200 days to go: Kevin Mayer 'I can’t think about anything else but Tokyo 2020!'

Kevin Mayer of France reacts during the Men's Decathlon Long Jump during the 24th European Athletics Championships on 7 August 2018 (Photo by Matthias Hangst/Getty Images)
Kevin Mayer of France reacts during the Men's Decathlon Long Jump during the 24th European Athletics Championships on 7 August 2018 (Photo by Matthias Hangst/Getty Images)

French decathlete Kevin Mayer, an Olympic silver medallist at Rio 2016, a world champion in London the following year and a world record-holder since 2018 in this combined discipline, now has just one goal in mind: gold in Tokyo! With just 200 days to go until the start of the Games, Tokyo 2020 spoke to a champion who loves both his sport and Japanese culture.

You competed in your first Games at the age of 20, in London in 2012. How was this first experience on the big Olympic stage for you?

It was amazing and unpleasant at the same time. I didn't have enough experience yet to express myself properly. To be honest, most of the events were a chore. From an athletic point of view, it was pretty... awful. But the experience was fantastic: I was 20-years-old; I was the only Frenchman in the decathlon event; it wasn't easy, but that's what changed me the fastest for the rest of my career. In fact, I’d always dreamt of the Games, but I am a competitor; I had beaten the French U23 record just before, I had reached the minimum standards easily, and I was hoping to finish in the top 10, the top 5 and – why not – even win a medal. I have put a lot of pressure on myself and I didn't know how to handle it.

You improved over the next four years. Was that with a view to taking part in the Rio Games?

Of course. In athletics, the Games are the event we all look forward to, as they happen so rarely. That’s where I really want to do my best.

In Rio in 2016, there was that fantastic duel to the end with Ashton Eaton that could have gone either way. Were you satisfied with the silver medal or disappointed not to win gold?

I hadn’t expected to win the silver! I really made full use of my potential that day. I beat all my own records, so couldn’t have hoped for more. I have no regrets. I wanted to win, but he was simply better than me. I made him work for it, so I was already proud of that. Ashton had already broken the world record twice at that time, so it was really satisfying to be able to show that I could rival this great champion.

Did you speak to each other afterwards?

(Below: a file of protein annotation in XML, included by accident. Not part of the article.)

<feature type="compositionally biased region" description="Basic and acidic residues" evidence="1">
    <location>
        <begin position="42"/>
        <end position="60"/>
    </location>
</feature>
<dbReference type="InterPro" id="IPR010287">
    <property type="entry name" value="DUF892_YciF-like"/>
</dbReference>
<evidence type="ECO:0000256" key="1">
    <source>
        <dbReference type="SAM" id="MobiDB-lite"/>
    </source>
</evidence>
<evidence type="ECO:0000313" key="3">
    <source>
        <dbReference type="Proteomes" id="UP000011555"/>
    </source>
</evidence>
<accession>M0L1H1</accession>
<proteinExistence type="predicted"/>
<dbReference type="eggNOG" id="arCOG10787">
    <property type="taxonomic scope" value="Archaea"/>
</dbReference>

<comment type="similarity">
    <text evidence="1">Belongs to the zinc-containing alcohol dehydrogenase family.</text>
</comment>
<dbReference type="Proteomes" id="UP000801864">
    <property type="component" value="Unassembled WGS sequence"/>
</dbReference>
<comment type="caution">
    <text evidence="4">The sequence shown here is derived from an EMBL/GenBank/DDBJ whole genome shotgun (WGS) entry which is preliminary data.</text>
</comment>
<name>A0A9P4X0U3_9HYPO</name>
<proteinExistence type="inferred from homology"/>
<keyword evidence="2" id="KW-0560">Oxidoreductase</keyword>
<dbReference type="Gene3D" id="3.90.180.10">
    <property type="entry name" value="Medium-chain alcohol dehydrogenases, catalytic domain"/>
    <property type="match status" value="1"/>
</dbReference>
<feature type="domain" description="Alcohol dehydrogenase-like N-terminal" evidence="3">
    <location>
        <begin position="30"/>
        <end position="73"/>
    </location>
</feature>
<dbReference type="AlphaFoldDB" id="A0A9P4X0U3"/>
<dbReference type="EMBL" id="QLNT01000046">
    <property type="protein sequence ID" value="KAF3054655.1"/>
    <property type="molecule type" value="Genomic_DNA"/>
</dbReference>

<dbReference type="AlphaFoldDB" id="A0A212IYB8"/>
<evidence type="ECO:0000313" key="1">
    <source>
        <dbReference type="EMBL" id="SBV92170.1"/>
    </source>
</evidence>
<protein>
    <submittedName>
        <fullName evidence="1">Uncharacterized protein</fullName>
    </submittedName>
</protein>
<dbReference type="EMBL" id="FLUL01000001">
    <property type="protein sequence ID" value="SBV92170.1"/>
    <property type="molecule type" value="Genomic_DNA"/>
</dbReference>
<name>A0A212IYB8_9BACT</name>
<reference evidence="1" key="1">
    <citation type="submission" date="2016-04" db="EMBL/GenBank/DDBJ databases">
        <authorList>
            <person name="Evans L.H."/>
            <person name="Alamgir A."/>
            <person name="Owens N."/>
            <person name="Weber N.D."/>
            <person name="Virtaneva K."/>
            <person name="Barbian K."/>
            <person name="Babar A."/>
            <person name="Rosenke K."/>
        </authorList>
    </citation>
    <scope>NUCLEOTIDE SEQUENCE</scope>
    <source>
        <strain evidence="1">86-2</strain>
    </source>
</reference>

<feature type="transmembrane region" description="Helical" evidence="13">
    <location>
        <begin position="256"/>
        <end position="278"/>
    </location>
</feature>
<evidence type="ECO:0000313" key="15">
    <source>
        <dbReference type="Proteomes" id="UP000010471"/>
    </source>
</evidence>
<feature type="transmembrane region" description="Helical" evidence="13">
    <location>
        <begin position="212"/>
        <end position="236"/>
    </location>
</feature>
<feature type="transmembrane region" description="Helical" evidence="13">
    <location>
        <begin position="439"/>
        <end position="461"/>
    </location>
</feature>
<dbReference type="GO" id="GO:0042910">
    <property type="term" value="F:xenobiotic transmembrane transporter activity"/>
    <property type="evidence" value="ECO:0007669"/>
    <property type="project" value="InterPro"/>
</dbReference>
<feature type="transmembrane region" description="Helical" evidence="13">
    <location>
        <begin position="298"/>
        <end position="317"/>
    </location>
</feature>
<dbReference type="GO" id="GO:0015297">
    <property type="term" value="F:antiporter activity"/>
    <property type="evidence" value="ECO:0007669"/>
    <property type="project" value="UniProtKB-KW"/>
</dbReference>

Yes, of course. There was one moment I remember in particular: journalists were asking me if I might beat his world record one day. He was walking behind me at precisely that moment, so I laughed, looked at him and told him what they had just asked me. Ashton simply said: “Say yes!” And I did, two years later!

The following year in London, you were world champion despite doing badly in the pole vault. Do you think it’s necessary to develop strategies to minimise that kind of risk?

For one thing, decathlon has always been like that. Things never go the way you expect it, so you can never rest on your laurels. Develop a strategy? Absolutely not. If you start wanting to make sure you win things like the hurdles, you may regret it later, because you mess up and lose points. So you can’t take anything for granted, as you can never be sure you’ll do well in the events that come after. So you should always try to score as many points as possible, but not calculate.

For you, what is the difference between competing with the energy created by your opponents in front of a large crowd and being on your own simply trying to accumulate points, like when you set your world record in 2018 in Talence?

They are two very different worlds. I like high-stakes competitions. It's the size of the stakes that makes me excel. It's true that winning an Olympic medal or setting a world record is one of the best goals you can have in a sports career. I love both! Maybe breaking a world record is harder, because there is no room for error in any of the 10 events, whereas at the Games, you can make up for it because you're not competing for points but against your opponents, and they too have weaknesses. It's not the same approach. The Games are once every four years, whereas you can beat a record in any competition.

We last saw you injured at the World Championships in Doha in 2019, and then came the health crisis and lockdown. How did you cope with that period?

I've had a pretty good experience compared to most people I know. As time goes on, the only problem [I've encountered] is that I miss the competition, and that's why [I was] looking forward to going on a training camp with the French team in Réunion at the beginning of December, and competing there in order to achieve the minimum standards for the Tokyo Games as soon as possible. I couldn't even finish the last competition I took part in, in Doha, because of my injury. It's been more than a year! I [missed] it a lot, and I [couldn’t] wait to experience those moments again.